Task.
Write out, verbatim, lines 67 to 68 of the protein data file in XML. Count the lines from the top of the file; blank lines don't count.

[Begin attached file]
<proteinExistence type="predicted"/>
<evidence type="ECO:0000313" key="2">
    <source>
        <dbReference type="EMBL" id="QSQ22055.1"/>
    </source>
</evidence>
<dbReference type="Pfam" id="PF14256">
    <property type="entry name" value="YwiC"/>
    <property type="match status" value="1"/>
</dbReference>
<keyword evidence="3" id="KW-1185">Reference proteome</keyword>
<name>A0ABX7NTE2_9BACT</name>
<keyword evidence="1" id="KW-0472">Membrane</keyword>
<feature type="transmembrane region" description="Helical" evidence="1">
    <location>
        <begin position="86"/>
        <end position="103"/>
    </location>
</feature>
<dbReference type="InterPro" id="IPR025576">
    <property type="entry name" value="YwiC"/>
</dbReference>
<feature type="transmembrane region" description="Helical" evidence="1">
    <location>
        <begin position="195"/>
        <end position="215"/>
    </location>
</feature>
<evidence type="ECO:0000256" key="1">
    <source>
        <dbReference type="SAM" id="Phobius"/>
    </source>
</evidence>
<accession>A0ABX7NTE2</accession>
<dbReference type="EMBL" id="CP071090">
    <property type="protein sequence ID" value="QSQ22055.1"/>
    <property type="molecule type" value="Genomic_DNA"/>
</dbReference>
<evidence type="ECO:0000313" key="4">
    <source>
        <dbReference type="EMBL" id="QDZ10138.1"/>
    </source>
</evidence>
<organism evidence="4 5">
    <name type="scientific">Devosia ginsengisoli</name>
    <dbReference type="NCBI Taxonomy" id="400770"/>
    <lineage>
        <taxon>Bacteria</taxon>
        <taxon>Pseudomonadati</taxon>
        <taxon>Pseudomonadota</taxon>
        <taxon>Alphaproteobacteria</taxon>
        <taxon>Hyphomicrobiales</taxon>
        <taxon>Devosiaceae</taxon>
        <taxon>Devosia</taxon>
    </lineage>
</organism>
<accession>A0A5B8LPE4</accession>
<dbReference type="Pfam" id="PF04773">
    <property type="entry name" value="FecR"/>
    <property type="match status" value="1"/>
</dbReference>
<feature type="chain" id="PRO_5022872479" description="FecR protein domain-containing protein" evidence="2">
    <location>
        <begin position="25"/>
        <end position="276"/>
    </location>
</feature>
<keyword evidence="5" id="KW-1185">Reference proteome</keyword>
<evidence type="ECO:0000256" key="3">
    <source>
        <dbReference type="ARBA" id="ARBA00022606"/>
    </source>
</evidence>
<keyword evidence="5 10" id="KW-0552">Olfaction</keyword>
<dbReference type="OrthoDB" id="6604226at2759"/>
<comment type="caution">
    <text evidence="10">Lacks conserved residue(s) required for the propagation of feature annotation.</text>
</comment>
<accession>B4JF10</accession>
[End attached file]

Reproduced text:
</feature>
<keyword evidence="5" id="KW-1185">Reference proteome</keyword>